Meanwhile, David Abraham—former leader of Project Showdown—has worked his way into the position of spiritual adviser and friend to the President. When the world presses the United States to support a resolution that would disarm the Middle East, only Abraham reacts to point out the folly of disarming Israel in the middle of countries dedicated to her destruction. But more than this, David Abraham knows it is folly because his son has seen it. A dozen years prior, Samuel Abraham had been forever affected by the events of Showdown. The redemption of Paradise left him with unique abilities given to him by the Books.
The storylines converge when Strople is commanded to kill the President. In that effort, he discovers a little more about his past…and his ties to Project Showdown. Strople’s journey of self-discovery is thwarted by fellow X Group assassin Dale Crompton, known as the Englishman, who has ulterior motives of his own. No one is exactly who they claim to be, secrets abound, and, in the end, Strople must embrace his true identity and gifts if he is to survive.
With a fast-paced plot and adrenaline-laced twists, combined with Dekker’s signature spiritual themes, Saint is a compelling thriller that will keep you turning pages. Dekker challenges readers, especially Christians, to be radically affected by the faith they claim to have. Dekker writes through his character David Abraham:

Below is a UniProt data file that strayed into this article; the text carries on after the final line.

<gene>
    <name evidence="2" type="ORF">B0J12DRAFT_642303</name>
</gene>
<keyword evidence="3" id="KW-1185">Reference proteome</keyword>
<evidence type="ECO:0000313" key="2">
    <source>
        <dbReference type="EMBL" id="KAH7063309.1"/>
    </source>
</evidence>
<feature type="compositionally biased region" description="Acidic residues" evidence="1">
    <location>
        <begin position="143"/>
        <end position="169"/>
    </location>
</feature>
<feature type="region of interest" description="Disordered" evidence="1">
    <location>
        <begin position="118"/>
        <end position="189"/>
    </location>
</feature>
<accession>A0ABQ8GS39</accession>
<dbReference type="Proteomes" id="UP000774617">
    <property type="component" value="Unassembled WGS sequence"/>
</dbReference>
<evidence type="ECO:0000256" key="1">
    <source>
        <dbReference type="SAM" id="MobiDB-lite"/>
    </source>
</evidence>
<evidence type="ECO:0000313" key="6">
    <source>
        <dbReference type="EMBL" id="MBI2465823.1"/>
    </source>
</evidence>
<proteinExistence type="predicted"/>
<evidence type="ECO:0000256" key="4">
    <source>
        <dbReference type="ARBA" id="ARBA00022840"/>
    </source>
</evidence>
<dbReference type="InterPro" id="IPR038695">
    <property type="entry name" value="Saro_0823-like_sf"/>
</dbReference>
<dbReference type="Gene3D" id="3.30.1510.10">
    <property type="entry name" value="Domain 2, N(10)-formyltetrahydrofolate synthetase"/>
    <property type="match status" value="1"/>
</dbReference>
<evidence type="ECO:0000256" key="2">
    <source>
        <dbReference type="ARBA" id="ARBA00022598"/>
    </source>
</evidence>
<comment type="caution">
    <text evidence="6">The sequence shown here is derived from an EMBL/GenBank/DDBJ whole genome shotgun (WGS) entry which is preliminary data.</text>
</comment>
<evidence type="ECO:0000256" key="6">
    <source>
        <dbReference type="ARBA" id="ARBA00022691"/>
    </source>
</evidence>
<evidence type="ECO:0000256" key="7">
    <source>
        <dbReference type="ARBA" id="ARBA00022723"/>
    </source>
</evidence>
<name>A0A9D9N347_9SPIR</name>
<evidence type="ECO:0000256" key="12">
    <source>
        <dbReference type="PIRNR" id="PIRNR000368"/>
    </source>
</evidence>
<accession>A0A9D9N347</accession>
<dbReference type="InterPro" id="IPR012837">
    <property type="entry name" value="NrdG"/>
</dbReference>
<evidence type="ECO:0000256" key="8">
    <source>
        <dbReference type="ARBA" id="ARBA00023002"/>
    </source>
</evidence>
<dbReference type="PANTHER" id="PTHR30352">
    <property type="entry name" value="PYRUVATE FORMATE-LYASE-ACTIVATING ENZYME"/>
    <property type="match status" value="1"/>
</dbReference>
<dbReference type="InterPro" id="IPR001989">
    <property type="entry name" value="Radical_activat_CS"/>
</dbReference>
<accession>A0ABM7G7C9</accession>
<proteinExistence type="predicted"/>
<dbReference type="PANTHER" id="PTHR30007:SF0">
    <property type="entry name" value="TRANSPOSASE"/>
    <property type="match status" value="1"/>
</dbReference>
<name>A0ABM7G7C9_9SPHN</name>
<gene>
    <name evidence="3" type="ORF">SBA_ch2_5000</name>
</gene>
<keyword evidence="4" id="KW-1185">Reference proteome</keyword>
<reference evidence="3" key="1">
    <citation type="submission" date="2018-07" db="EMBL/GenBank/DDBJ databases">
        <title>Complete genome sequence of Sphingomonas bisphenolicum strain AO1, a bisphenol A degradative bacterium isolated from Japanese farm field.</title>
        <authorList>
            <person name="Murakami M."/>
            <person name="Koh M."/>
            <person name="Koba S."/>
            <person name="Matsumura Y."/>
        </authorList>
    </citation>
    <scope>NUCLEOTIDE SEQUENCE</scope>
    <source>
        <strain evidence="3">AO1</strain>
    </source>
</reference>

“Superhero? Aren’t we all? Isn’t that what all men, women, and children of faith are? Isn’t that what Project Showdown was all about? We, the ostracized few, given power to aid the very society that fears us?”
Saint is a book to be savored if only for its themes. In a sense, we are all Carl Strople, seeking to find our identities in a world trying to define and control us. Dekker powerfully captures a poignant theme and plays it out marvelously in his novel. Consider it once more, this time from the lips of Samuel Abraham:
“Once born into childlike faith, brimming with belief, typical people begin to lose their faith. Society mocks them. Their friends smirk. They come to change the world, but over time the world changes them. Soon they forget who they were; they forget the faith they once had. Then one day someone tells them the truth, but they don’t want to go back, because they’re comfortable in their new skin. Being a stranger in this world is never easy.”